5. Heya @JeZxLee, Played a bit the game and I start off with some things I liked: - Secret Code: Such a throwback, love it and I hope you will add some really fun unlockables - Music: Nice vibe, excellent for an alpha1 version About the things you should improve on (the most important thing of anybody's review, really): - "Press [Esc]": It was so large and PacManDude was not responding to WASD, so I pressed it and found myself back to the main menu... So, I'd say to show it a bit less imposing (perhaps upper-left part of the screen?) and replace it with the basic controls. - Controls: Definitely gotta support WASD as well. You've got a huge chunk of people (me included) who just starts a game with their fingers already on those keys, I found myself surprised that it took me THAT long to try the actual arrow keys, all the time I thought I had to do something else to start the game (hence the reason why I pressed Esc). - Powerup Effect: I see what you were going for but it really looked extremely annoying, and there are currently no ghosts! Imagine being chased by one and having that coming onto your face. - Extra sound effects: As I was playing, there were some extra sound effects which came from nowhere (I imagine them being for the ghosts) but they were definitely a bit too high and too common. They covered the sounds made by the main player. As a suggestion, since you are going for a zoomed in experience (opposed to the global view), you should make the ghost more "ghostly", that would definitely creep me out and add something to this game (maybe only available in the Adult mode). - Graphics: I guess they are gonna be polished in the future versions but yeah, you probably know already. That's all! Keep it up and don't forget to add your own twist to this classic. I am a strong believer that classics can be hugely improved by adding just a little bit of "juice" and proper plot.
  6. Hello @mecanicus, It does seem weird but, in my opinion, you would definitely want to first get the frames for beginning and end for all the meshes and then start them all up. Perhaps checking out the content of `Scene.Animatables` will tell you more about it.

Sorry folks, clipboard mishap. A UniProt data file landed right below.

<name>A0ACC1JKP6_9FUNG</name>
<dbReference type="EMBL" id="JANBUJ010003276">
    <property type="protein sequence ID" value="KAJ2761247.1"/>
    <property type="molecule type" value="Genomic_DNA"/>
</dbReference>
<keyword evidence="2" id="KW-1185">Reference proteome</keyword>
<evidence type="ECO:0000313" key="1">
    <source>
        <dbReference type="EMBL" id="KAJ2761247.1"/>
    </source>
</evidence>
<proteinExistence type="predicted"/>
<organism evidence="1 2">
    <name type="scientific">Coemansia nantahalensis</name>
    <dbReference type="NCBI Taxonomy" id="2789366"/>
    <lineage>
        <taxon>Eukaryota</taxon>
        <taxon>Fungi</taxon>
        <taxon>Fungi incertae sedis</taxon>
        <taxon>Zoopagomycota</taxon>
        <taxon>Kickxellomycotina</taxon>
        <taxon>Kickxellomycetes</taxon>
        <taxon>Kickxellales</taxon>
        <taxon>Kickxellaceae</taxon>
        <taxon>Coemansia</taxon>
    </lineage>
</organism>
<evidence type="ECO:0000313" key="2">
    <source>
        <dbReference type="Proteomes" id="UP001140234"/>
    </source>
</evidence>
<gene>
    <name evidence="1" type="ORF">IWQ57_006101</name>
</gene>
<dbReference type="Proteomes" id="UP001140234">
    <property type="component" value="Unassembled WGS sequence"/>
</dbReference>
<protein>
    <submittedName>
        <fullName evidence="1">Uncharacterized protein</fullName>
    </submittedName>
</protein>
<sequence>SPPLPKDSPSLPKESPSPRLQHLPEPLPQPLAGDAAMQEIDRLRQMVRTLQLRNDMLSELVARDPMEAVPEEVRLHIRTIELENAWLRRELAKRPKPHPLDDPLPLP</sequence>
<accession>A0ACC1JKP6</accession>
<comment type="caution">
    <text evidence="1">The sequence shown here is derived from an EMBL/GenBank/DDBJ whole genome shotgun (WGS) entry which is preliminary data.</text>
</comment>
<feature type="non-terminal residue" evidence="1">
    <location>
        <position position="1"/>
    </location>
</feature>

7. Cool stuff but I can't help but wonder: is obvious advertising allowed in this section?
  8. That moves away from gamedev and becomes trigonometry territory. Just for you: x = (r * sin( angle )) + player_pos.x y = (r * cos( angle )) + player_pos.y r: is the radius of the sprite of the player. From the center of the sprite to the (x,y) position that you calculate will give you the direction of your bullet.
  9. You basically want to have a forward vector in relation to the player's rotation angle, correct? You can fire a bullet depending on the current rotation of the sprite/player. Given the position of the center of the player (simplified as a circle) and its rotation, you can find the X,Y coordinates of the front. With that, you can then create a forward vector and shoot in that direction.
  10. @mattstyles you are correct. I have misread the question. I will edit my answer. The "share the IP address" and connect via websocket still works
  11. @Raghavender Mylagary I did a quick test by converting the background from black to transparent: If that fits your needs, go ahead and tweak the edge detection
  12. @totallybueno if your use case is to have the game work on standard LAN networks (i.e. home environments), that's pretty straightforward and can be done in several ways by yourself. Each implementation might take between 30 min and 2 hours, depending on your skills. It heavily depends on the technology you are using but the general idea is the following 1. Without the user/player having to manually connect the 2 devices: you send some UDP broadcast packets to the network where the device/computer is connected and, from the other device (your choice which), listen for those specific packets. Once 1 is received within the timeout, you read the sender IP and use that for a proper TCP connection. 2.1. With user/player having to connect the two: you got to make them connect to each other by bring the IP address of device#1 into device#2. The purest form is to show them their local IP address (192.168.x.y) and make them input it on the other device. Some cooler ways would be to just show the same information but as a QR code and then make them scan it from the phone. Basically: [PC] <--> {router} <--> [Phone/Tablet] Use UDP for broadcasting and TCP for the actual control. WebSockets (
  13. @Raghavender Mylagary my edge detection algorithm works on Dynamic textures and looks for transparent pixels. It can be easily replaced to discard completely black pixels or anything else which is quantifiable.
  14. Actually, I realized that chrome has the 'chrome://flags' feature in the mobile version as well and WebVR wasn't enabled. Thanks for the help! EDIT: Still the same problem though.
  15. Hey @davrous, I have checked the PG and it worked on my phone. Now I am trying to add it to my project. The WebVRFreeCamera doesn't seem to work at all (probably that requires an actual headset which I don't have) but the VRDeviceOrientation looks right. The main problem is that it doesn't seem to follow my player anymore. I set the parent of the camera but it looks like it is disregarded, so I can kind of look around but the camera won't follow the player anymore. Is that normal? The code is exactly the same, I am just changing the camera.